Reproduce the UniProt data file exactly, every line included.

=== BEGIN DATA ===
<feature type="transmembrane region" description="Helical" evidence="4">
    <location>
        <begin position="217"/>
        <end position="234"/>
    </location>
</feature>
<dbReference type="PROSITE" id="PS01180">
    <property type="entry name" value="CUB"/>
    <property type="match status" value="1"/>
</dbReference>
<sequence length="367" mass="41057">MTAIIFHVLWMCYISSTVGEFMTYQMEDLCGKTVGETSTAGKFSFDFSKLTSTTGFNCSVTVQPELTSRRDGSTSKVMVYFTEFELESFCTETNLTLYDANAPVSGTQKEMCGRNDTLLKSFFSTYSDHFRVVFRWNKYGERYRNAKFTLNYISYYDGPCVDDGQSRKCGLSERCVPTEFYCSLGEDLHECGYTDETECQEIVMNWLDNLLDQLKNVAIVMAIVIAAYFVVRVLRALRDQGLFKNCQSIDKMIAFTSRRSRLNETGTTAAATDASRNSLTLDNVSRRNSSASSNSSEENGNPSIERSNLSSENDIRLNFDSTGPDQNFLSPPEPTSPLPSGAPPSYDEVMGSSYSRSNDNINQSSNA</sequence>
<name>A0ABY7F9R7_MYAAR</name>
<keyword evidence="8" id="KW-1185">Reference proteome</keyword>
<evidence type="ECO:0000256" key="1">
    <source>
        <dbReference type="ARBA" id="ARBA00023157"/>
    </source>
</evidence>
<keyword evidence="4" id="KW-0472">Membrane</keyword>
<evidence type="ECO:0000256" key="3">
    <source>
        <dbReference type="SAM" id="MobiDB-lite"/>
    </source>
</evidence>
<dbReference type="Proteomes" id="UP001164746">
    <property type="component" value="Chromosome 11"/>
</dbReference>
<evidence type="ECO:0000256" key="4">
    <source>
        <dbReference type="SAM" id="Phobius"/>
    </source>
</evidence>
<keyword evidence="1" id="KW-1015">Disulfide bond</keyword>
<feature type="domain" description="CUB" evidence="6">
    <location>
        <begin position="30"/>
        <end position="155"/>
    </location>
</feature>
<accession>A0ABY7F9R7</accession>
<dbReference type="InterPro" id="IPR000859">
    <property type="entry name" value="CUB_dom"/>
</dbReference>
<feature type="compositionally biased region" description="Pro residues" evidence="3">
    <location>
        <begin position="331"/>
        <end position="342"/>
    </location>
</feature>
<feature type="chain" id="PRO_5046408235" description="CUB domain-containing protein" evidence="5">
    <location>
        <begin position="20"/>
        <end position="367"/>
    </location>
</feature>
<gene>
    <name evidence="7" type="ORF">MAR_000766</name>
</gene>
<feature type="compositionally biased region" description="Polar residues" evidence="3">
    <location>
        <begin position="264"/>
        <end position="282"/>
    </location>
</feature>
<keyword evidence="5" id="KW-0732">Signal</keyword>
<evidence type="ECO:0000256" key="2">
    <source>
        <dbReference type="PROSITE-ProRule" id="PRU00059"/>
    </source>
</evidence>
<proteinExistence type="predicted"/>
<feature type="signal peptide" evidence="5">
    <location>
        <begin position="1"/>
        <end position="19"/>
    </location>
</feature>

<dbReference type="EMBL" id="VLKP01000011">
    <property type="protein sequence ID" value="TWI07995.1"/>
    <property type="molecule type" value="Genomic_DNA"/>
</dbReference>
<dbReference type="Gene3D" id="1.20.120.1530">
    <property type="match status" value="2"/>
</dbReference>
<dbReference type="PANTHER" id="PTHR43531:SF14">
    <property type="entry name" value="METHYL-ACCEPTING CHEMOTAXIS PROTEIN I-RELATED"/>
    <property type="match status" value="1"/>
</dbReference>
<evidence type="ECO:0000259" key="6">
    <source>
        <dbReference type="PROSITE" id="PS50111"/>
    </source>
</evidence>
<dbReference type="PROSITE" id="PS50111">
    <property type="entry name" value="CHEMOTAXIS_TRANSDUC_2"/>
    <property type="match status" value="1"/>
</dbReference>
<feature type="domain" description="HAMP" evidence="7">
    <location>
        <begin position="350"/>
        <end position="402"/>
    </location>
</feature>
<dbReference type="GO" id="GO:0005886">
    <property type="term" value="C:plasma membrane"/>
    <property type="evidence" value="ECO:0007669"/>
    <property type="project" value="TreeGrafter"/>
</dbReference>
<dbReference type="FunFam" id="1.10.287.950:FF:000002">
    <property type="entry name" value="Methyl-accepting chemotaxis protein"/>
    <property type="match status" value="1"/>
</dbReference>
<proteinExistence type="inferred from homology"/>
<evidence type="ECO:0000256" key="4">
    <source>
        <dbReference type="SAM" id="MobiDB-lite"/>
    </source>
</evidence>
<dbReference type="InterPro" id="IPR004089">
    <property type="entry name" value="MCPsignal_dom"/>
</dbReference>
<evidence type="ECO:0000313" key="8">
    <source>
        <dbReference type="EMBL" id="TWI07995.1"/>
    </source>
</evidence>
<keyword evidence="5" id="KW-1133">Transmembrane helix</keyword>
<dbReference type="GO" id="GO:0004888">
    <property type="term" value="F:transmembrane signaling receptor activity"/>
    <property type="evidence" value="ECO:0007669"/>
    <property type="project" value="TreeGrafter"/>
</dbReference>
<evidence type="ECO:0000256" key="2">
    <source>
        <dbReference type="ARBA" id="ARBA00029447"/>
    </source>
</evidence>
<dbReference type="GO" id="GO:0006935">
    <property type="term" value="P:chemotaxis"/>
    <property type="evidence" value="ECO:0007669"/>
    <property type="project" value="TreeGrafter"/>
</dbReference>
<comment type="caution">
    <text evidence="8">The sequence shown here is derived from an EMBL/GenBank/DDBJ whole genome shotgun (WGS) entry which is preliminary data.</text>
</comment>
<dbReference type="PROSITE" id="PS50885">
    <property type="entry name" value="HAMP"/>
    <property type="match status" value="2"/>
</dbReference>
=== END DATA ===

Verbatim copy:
<feature type="transmembrane region" description="Helical" evidence="4">
    <location>
        <begin position="217"/>
        <end position="234"/>
    </location>
</feature>
<dbReference type="PROSITE" id="PS01180">
    <property type="entry name" value="CUB"/>
    <property type="match status" value="1"/>
</dbReference>
<sequence length="367" mass="41057">MTAIIFHVLWMCYISSTVGEFMTYQMEDLCGKTVGETSTAGKFSFDFSKLTSTTGFNCSVTVQPELTSRRDGSTSKVMVYFTEFELESFCTETNLTLYDANAPVSGTQKEMCGRNDTLLKSFFSTYSDHFRVVFRWNKYGERYRNAKFTLNYISYYDGPCVDDGQSRKCGLSERCVPTEFYCSLGEDLHECGYTDETECQEIVMNWLDNLLDQLKNVAIVMAIVIAAYFVVRVLRALRDQGLFKNCQSIDKMIAFTSRRSRLNETGTTAAATDASRNSLTLDNVSRRNSSASSNSSEENGNPSIERSNLSSENDIRLNFDSTGPDQNFLSPPEPTSPLPSGAPPSYDEVMGSSYSRSNDNINQSSNA</sequence>
<name>A0ABY7F9R7_MYAAR</name>
<keyword evidence="8" id="KW-1185">Reference proteome</keyword>
<evidence type="ECO:0000256" key="1">
    <source>
        <dbReference type="ARBA" id="ARBA00023157"/>
    </source>
</evidence>
<keyword evidence="4" id="KW-0472">Membrane</keyword>
<evidence type="ECO:0000256" key="3">
    <source>
        <dbReference type="SAM" id="MobiDB-lite"/>
    </source>
</evidence>
<dbReference type="Proteomes" id="UP001164746">
    <property type="component" value="Chromosome 11"/>
</dbReference>
<evidence type="ECO:0000256" key="4">
    <source>
        <dbReference type="SAM" id="Phobius"/>
    </source>
</evidence>
<keyword evidence="1" id="KW-1015">Disulfide bond</keyword>
<feature type="domain" description="CUB" evidence="6">
    <location>
        <begin position="30"/>
        <end position="155"/>
    </location>
</feature>
<accession>A0ABY7F9R7</accession>
<dbReference type="InterPro" id="IPR000859">
    <property type="entry name" value="CUB_dom"/>
</dbReference>
<feature type="compositionally biased region" description="Pro residues" evidence="3">
    <location>
        <begin position="331"/>
        <end position="342"/>
    </location>
</feature>
<feature type="chain" id="PRO_5046408235" description="CUB domain-containing protein" evidence="5">
    <location>
        <begin position="20"/>
        <end position="367"/>
    </location>
</feature>
<gene>
    <name evidence="7" type="ORF">MAR_000766</name>
</gene>
<feature type="compositionally biased region" description="Polar residues" evidence="3">
    <location>
        <begin position="264"/>
        <end position="282"/>
    </location>
</feature>
<keyword evidence="5" id="KW-0732">Signal</keyword>
<evidence type="ECO:0000256" key="2">
    <source>
        <dbReference type="PROSITE-ProRule" id="PRU00059"/>
    </source>
</evidence>
<proteinExistence type="predicted"/>
<feature type="signal peptide" evidence="5">
    <location>
        <begin position="1"/>
        <end position="19"/>
    </location>
</feature>

<dbReference type="EMBL" id="VLKP01000011">
    <property type="protein sequence ID" value="TWI07995.1"/>
    <property type="molecule type" value="Genomic_DNA"/>
</dbReference>
<dbReference type="Gene3D" id="1.20.120.1530">
    <property type="match status" value="2"/>
</dbReference>
<dbReference type="PANTHER" id="PTHR43531:SF14">
    <property type="entry name" value="METHYL-ACCEPTING CHEMOTAXIS PROTEIN I-RELATED"/>
    <property type="match status" value="1"/>
</dbReference>
<evidence type="ECO:0000259" key="6">
    <source>
        <dbReference type="PROSITE" id="PS50111"/>
    </source>
</evidence>
<dbReference type="PROSITE" id="PS50111">
    <property type="entry name" value="CHEMOTAXIS_TRANSDUC_2"/>
    <property type="match status" value="1"/>
</dbReference>
<feature type="domain" description="HAMP" evidence="7">
    <location>
        <begin position="350"/>
        <end position="402"/>
    </location>
</feature>
<dbReference type="GO" id="GO:0005886">
    <property type="term" value="C:plasma membrane"/>
    <property type="evidence" value="ECO:0007669"/>
    <property type="project" value="TreeGrafter"/>
</dbReference>
<dbReference type="FunFam" id="1.10.287.950:FF:000002">
    <property type="entry name" value="Methyl-accepting chemotaxis protein"/>
    <property type="match status" value="1"/>
</dbReference>
<proteinExistence type="inferred from homology"/>
<evidence type="ECO:0000256" key="4">
    <source>
        <dbReference type="SAM" id="MobiDB-lite"/>
    </source>
</evidence>
<dbReference type="InterPro" id="IPR004089">
    <property type="entry name" value="MCPsignal_dom"/>
</dbReference>
<evidence type="ECO:0000313" key="8">
    <source>
        <dbReference type="EMBL" id="TWI07995.1"/>
    </source>
</evidence>
<keyword evidence="5" id="KW-1133">Transmembrane helix</keyword>
<dbReference type="GO" id="GO:0004888">
    <property type="term" value="F:transmembrane signaling receptor activity"/>
    <property type="evidence" value="ECO:0007669"/>
    <property type="project" value="TreeGrafter"/>
</dbReference>
<evidence type="ECO:0000256" key="2">
    <source>
        <dbReference type="ARBA" id="ARBA00029447"/>
    </source>
</evidence>
<dbReference type="GO" id="GO:0006935">
    <property type="term" value="P:chemotaxis"/>
    <property type="evidence" value="ECO:0007669"/>
    <property type="project" value="TreeGrafter"/>
</dbReference>
<comment type="caution">
    <text evidence="8">The sequence shown here is derived from an EMBL/GenBank/DDBJ whole genome shotgun (WGS) entry which is preliminary data.</text>
</comment>
<dbReference type="PROSITE" id="PS50885">
    <property type="entry name" value="HAMP"/>
    <property type="match status" value="2"/>
</dbReference>